Cormac McCarthy’s The Road
It was a most unlikely Oprah book. An eventual winner of the Pulitzer Prize, Cormac McCarthy’s The Road surely had the literary credentials, but lacked the predictable victimization themes favored by the talk show host. Even more improbably, McCarthy’s novel used elements of science fiction, namely the post-apocalyptic setting, to tell its stark tale. If not typical Oprah Book Club fare, there is definitely a tradition of near-future wasteland genre epics that now continues with John Hillcoat’s big-screen adaption of The Road (trailer here), which finally opens in New York tomorrow.
While there was reportedly the proverbial flash of light, the world essentially ended with a whimper, not a bang. Nobody really knows what happens, and it hardly matters now. The Sun has been obscured by a permanent grey haze, killing most vegetation. Infrastructure has been decimated and food is increasingly scarce. Many survivors have resorted to cannibalism to survive. In this unforgiving environment, an unnamed man and his young son are traveling to the coast, in search of a better life.
Not willing to endure mere survival, the boy’s mother surrendered to the winter oblivion, leaving them behind. Alone in the world, the man will protect the boy at all costs, but he is clearly not well. They have precious little food remaining, no medicine, and only two bullets left, either for self-defense or for suicide. Still, the man tries to nourish hope in the boy, despite the constant danger represented by white trash cannibal gangs roving the decimated landscape.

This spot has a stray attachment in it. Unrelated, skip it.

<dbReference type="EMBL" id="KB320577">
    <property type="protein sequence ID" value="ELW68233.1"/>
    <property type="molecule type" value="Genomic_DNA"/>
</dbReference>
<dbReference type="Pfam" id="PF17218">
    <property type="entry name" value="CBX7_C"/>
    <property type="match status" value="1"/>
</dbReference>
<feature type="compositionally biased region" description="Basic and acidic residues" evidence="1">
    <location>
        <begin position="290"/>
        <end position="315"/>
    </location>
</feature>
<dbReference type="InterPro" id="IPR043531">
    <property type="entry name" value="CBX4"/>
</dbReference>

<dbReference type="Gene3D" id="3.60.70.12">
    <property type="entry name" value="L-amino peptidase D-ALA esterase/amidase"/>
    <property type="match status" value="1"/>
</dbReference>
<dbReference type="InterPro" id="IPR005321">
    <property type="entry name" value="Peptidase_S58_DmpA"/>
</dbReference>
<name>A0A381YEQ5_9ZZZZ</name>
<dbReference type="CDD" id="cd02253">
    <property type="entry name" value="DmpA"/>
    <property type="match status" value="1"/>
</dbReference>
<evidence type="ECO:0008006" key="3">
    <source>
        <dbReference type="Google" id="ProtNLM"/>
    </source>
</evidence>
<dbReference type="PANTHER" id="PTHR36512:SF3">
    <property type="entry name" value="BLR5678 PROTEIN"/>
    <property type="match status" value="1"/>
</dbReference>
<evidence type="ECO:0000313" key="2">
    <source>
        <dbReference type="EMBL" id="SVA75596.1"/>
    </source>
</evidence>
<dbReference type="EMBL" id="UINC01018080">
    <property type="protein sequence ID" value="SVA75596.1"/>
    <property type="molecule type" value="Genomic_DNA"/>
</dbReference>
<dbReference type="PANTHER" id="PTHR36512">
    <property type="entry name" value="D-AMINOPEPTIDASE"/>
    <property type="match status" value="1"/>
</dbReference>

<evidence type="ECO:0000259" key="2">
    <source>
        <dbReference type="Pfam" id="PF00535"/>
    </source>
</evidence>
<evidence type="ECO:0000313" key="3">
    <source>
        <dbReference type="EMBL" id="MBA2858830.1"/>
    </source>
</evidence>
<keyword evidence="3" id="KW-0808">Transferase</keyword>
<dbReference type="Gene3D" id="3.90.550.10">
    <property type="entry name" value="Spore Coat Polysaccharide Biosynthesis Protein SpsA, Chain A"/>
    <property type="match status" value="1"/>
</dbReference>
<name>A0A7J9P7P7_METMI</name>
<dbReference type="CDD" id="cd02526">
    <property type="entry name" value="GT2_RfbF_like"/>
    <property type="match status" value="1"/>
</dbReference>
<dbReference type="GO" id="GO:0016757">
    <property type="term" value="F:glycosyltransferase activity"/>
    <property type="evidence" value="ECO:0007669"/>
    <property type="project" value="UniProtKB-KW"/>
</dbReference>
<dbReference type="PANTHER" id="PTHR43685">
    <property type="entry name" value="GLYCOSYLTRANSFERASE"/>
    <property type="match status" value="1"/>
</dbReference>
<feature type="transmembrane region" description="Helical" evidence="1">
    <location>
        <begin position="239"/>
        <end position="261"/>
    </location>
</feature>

Viggo Mortensen looks convincingly scrawny and sickly as the nameless protagonist. He also has some heartrending scenes with Charlize Theron, appearing in flashbacks as his late wife. Unfortunately, though an apocalypse could certainly be expected to stunt most children’s social development, The Road’s Boy shows zero personality throughout the film. Also, while the great American actor Robert Duvall is quite good as an old man they meet on the road, he is essentially wasted in what amounts to a brief cameo performance.
Unquestionably, the most compelling aspect of The Road is its oppressively grim post-apocalyptic milieu. Hillcoat and production designer Chris Kennedy create a fully realized world where the Sun does not shine, the birds never sing, and man is desperately inhumane to his fellow man. Wisely, screenwriter Joe Penhall keeps the cause of the global catastrophe obscure, infusing the film with an unsettling ambiguity that never taxes the audience’s suspension of disbelief with dubious junk science or politically loaded premises (like global warming, nuclear winter, etc).
The Road’s bleak vision of the Earth’s near-future death rattle is undeniably powerful, lingering in the conscious well after viewing. However, the film’s on-screen action is pretty standard stuff. Ultimately, The Road offers a decent variation on the end-of-the-world morality play, but it not a dramatic triumph destined for Oscar glory. It opens tomorrow (11/25) at the Landmark Sunshine.